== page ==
The use of marijuana for both recreational and medical purposes is no longer a far-fetched hope but a reality for multiple states in the US. However, even with the legalization of medical marijuana, states still have different provisions when it comes to the recreational use of marijuana. Oklahoma is one of the states that has legalized the medical use of marijuana but still has no provisions allowing its recreational consumption.
So if you’re ever found with marijuana without an MMJ card, you’ll definitely be in trouble.
Getting MMJ recommendations is actually quite simple, you can find pro-cannabis doctors at nearby clinics or even online and get your consultation. Only after the doctor confirms that you’ll benefit from the use of marijuana, can you officially apply for a state-approved medical marijuana card.
Going in for a consultation or sitting through one from your living room, you should be prepared to ask everything that’ll matter when getting a recommendation. And it’s always a good idea to jot down all you want to know, so nothing gets left out.
Here are some pointers about what you can and probably should ask your MMJ doctor. Just to be clear, you can ask anything you want, but these are some of our recommendations so you can get valuable information out of your consultation.
Does My Condition Qualify for an MMJ Recommendation?
This one’s pretty obvious, right? The whole idea of receiving an MMJ recommendation depends on whether you qualify for one or not. Depending on the state you live in, there might be some specific medical conditions that qualify you to get an MMJ recommendation.
But unlike other states, Oklahoma does not specify any MMJ qualifying ailments, making the whole process majorly dependent on what your physician recommends.
In other words, if your doctor thinks your condition and its severity require medical marijuana to alleviate the symptoms, they can recommend the same to you.
There are some common ailments that get MMJ recommendations:
How Should I Administer My Dosage?
There are a bunch of different ways to take your MMJ dosage, but not every method will be the most suitable for you. Rather than playing the guessing game about the type of product you should use, it’s always beneficial to ask your physician about their recommendation. Keeping your other medical conditions in mind, if you have any, the doctor can find the right method of administration for you.
For instance, as a patient of any respiratory dysfunction, your physician would recommend using edibles or tinctures and oils as opposed to vaping or smoking.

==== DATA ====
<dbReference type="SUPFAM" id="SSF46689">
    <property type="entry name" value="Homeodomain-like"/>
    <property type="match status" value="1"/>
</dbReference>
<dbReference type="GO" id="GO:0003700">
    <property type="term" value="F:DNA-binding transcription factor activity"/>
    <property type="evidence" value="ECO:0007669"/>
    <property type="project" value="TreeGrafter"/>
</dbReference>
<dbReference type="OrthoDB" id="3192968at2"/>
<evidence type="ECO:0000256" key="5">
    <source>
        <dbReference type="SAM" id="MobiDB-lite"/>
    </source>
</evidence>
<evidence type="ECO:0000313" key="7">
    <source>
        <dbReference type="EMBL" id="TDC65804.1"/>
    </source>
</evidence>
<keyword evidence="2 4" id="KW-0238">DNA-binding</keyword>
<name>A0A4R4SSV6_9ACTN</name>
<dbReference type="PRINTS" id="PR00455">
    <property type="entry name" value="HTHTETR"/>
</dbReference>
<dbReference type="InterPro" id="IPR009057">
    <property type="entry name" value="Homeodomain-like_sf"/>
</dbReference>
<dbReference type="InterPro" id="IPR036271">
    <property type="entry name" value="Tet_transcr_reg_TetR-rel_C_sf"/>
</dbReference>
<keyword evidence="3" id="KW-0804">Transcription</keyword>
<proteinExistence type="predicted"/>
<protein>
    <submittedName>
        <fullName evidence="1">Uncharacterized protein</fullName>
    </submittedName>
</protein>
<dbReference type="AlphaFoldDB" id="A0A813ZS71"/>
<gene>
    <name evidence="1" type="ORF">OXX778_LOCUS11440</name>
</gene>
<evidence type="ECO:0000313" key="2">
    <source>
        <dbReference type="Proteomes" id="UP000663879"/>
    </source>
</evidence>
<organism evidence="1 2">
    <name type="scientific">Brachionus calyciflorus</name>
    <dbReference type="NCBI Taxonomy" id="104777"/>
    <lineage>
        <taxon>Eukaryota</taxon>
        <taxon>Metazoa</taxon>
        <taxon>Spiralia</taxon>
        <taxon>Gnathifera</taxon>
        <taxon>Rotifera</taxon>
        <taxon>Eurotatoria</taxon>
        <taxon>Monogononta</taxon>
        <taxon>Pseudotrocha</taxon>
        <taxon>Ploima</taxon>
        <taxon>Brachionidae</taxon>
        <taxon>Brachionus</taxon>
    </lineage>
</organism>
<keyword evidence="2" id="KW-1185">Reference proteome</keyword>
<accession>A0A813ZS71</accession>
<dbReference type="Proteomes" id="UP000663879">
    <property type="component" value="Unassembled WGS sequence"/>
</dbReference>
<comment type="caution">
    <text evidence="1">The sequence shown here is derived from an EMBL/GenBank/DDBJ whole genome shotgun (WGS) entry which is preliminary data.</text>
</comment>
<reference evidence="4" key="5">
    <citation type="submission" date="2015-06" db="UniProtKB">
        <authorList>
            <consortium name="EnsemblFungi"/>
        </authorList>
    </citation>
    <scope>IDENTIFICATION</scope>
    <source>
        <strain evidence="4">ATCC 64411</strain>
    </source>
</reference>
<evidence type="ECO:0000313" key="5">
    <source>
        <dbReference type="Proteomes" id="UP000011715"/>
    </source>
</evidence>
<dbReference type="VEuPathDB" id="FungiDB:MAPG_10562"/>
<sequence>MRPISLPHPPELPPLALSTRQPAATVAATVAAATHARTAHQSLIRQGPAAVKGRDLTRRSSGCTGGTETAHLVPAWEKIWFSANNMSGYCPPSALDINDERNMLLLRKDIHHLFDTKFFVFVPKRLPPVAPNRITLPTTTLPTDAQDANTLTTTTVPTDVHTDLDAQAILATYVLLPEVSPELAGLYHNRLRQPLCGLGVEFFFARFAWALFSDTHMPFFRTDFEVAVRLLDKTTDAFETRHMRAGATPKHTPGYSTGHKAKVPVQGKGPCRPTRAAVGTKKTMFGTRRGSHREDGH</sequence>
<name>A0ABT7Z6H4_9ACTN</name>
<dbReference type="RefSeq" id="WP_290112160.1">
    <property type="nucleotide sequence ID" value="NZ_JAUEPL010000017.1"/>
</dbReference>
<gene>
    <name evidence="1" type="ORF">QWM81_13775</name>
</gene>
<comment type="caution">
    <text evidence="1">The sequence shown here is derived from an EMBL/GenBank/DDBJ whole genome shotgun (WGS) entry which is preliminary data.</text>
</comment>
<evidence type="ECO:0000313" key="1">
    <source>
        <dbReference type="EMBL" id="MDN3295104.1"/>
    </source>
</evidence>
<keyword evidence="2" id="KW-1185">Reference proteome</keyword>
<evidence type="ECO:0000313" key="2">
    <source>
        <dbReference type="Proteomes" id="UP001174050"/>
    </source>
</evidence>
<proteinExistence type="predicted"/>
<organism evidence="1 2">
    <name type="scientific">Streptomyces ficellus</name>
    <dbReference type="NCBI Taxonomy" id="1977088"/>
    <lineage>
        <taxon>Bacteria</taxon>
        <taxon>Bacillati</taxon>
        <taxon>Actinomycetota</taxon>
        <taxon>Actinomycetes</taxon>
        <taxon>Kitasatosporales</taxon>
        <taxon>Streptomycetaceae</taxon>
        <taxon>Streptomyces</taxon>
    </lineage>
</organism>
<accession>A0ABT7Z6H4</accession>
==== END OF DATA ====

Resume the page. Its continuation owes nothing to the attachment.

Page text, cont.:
There are also plenty of products out there with varying concentrations of THC. Let your medical marijuana doctor decide what concentrates would suit you best.
Does It Have Any Side Effects?
While CBD products aren’t known to have any major side effects, our bodies can react to the same substance differently. And so, there are some textbook side effects that a physician can warn you against. These could be changes in appetite, nausea, sleepiness, etc. Higher doses of THC can also lead to a fast heartbeat, hallucinations, dizziness, or low blood pressure.
Will It Interfere With My Other Medications?
Mixing your marijuana intake with any other medication can be like entering murky waters. You never know what might happen. And you definitely don’t want any unwanted reactions to add to your already existing issues. It’s always better to be completely honest with your physician and let them know about every supplement or medication that you’re currently on, or if you’ve used or have been using any marijuana products.
Is It Addictive?
Marijuana is still considered a Schedule 1 drug by the FDA, majorly due to its concentrations of THC. Hemp-based CBD is legal because it has very low concentrations of THC. While CBD does not have any long-term habit-forming effects, THC can be another story altogether.
It is the psychoactive component of cannabis, leading to a ‘high’ euphoric experience and its consumption over long durations can lead to addictive behavior.
As long as your physician recommends a combination of CBD and THC in similar proportions, you should be fine. The withdrawal symptoms for such concentrations take up to two weeks and aren’t as bad as other drugs.
Can It Reduce My Medication Intake?
Medical marijuana can be used to substitute other medications that may not have proved to be effective or have too many side effects. Antidepressants, when consumed for longer periods or any pain relievers consumed to reduce chronic pain can lead to addictive behavior. It is then advisable to replace such medications with doses of medical marijuana. To ensure that you don’t form a dependency on the alternative recommended, the physician can suggest one with a lower THC concentration.
Recreational use of marijuana isn’t legal and so you must apply for a medical marijuana card if you wish to buy, possess and consume cannabis products. Medical marijuana doctors Oklahoma can give you online consultations and approve your applications and recommend MMJ use. During your consultations with the doctor, you should get answers to everything that you might think adds substantiality to your situation. This could include getting complete information about the possible side effects, sharing your own medical history, and asking for the most appropriate method of administering your marijuana doses.